Category Archives: education

Liberalism’s spawn. Conversations with 20-somethings

Over the past year, I’ve had a number of interesting discussions with people in their 20s regarding current political and cultural issues. I like to know what 20-somethings are thinking, saying, and doing; they will soon be the dominant shaping force in society. I also like to hear their opinions directly instead of reading their words second or third-hand in the media.

After a number of these conversations in 2016, it became clear to me that a definite pattern was emerging. I noticed a common thread of liberalism in their opinions on important subjects no matter their country. While young people identifying themselves as liberal is nothing new, what surprised me was the ideological gap between young and old, and between urban and rural, seems stronger than ever.

I asked a couple of my coworkers from England their opinion of Nigel Farage and UKIP. As soon as I said the name ‘Farage’, I could see the complete disdain on their faces. “UKIP? It’s a joke,” said one. “They have very little support; most of it is in the countryside. Nobody with any brains takes Farage seriously. He’s just plain stupid.”  I recall the young man who said this to me had a look of curiosity on his face as well, as if he couldn’t believe I was even asking about this person. I was somewhat surprised at his breezy dismissal of Farage as he had been receiving a fair amount of publicity in America at that time. I watched his interviews closely, and it appeared to me that he had a lot of valid points to make. In fact, he came across as quite intelligent, lucid, and convincing. I had a hard time reconciling my impression of Farage with this young man’s description of him.

A short time later, I was sitting in a different office and was surrounded by young Brits. Without offering any thoughts or opinions of my own, and asking in the most neutral manner I could, I inquired whether England should severely curtail immigration. The Brits all shook their heads. The girl sitting directly across from me offered, “We should be allowing MORE immigrants, not less. Those poor people. England can do more and we SHOULD do more.” I mentioned how many immigrants England had already taken in and some of the negative consequences of that immigration. My colleague dismissed my concerns with a wave of her hand. “Those bad stories are mostly made up by the media.”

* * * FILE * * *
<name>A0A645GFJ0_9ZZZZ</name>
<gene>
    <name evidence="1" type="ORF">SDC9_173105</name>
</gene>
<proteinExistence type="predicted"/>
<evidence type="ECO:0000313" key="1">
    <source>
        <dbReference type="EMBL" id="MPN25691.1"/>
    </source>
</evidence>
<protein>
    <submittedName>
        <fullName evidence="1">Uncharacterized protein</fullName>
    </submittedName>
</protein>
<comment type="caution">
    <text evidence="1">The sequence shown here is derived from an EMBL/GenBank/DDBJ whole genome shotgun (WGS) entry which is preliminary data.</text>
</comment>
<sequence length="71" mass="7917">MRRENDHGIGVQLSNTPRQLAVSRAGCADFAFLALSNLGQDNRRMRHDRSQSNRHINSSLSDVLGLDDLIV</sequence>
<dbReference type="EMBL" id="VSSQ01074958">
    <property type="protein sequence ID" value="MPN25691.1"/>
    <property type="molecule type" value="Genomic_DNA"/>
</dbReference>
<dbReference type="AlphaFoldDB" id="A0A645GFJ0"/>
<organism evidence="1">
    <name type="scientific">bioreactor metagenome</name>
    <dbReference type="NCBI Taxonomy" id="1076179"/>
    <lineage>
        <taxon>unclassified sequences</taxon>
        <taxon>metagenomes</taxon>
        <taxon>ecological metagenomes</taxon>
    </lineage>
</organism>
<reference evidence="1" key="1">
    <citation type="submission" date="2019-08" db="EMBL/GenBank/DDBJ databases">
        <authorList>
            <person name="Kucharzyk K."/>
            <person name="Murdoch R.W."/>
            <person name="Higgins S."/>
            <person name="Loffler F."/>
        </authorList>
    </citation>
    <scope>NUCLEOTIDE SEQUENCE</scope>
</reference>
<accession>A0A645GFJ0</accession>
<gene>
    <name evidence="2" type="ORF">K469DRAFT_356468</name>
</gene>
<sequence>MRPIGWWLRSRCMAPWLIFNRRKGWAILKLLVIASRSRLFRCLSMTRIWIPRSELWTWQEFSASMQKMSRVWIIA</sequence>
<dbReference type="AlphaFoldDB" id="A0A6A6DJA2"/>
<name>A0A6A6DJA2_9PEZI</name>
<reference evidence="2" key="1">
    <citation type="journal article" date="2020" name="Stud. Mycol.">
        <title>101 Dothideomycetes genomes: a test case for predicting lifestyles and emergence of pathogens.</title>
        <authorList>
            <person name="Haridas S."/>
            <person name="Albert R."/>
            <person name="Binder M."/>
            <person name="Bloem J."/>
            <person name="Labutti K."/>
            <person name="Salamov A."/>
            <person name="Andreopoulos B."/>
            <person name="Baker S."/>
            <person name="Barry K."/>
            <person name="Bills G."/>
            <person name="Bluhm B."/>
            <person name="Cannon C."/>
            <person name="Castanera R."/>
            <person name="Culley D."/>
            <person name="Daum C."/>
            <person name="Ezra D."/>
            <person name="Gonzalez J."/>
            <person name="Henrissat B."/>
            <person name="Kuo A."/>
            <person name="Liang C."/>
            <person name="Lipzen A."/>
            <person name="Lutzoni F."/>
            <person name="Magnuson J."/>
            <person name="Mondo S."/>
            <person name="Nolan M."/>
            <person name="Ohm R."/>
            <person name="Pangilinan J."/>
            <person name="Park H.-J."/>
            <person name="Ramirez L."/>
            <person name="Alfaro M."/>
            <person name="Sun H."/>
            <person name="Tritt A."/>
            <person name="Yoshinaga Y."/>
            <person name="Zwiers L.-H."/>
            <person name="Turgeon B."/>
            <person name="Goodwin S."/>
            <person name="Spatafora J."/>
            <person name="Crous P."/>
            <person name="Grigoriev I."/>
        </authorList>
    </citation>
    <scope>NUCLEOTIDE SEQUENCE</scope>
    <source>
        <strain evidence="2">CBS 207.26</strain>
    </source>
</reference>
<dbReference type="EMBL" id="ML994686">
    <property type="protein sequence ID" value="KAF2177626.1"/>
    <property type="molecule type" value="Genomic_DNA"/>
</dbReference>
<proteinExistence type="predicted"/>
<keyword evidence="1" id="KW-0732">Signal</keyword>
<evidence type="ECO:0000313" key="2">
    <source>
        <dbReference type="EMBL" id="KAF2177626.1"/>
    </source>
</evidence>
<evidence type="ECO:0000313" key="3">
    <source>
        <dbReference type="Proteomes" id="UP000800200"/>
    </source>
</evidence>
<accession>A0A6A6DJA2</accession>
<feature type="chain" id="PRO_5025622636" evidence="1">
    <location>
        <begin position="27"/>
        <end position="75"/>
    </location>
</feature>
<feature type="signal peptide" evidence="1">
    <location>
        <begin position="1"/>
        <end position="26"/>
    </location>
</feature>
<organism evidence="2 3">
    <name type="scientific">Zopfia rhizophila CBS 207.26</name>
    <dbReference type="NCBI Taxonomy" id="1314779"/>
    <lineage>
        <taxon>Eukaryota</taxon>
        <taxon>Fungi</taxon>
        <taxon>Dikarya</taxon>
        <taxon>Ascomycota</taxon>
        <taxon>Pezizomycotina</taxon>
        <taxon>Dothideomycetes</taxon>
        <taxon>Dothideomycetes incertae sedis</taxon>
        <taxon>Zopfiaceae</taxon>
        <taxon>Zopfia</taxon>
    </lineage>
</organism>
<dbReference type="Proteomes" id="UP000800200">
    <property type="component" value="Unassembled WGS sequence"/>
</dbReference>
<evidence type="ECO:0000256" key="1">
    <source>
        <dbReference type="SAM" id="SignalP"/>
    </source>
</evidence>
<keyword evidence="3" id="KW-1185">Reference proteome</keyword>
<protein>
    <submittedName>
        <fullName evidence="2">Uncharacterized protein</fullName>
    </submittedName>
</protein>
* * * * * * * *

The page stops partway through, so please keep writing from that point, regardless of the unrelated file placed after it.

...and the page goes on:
Recently, I brought up politics with my young Austrian friend. What was fascinating about that chat was the eerie parallels to my conversation with the young Brits. I mentioned to the Austrian a recent news story I had read about the so-called ‘Far Right’ winning some elections in Austria. What was his opinion? Just as the Brit had scoffed at Farage and UKIP, my friend similarly made a scowl when mentioning the far right parties in Austria. “They’re nothing. Only the farmers, the uneducated, really OLD people, and dupes take that party seriously. Immigration is not that big of a problem.”

Last week, a friend from America and I were having a friendly chat at the park when the conversation turned to the cultural and the political. He made a comment about his friend having a baby and I made a light-hearted remark about his friend doing a good thing for the white race, keeping in mind the historically low birth rates in most European countries which is nothing less than a demographic disaster. Even though I smiled when i said it and was (halfway) joking, my friend, who is white, went ballistic. Literally. I thought he might start hyperventilating. “White race? Did you really just say that? Oh my god! I can’t believe you said that! I haven’t heard someone say the white race in 20 years. Dude, don’t you know that’s racist?”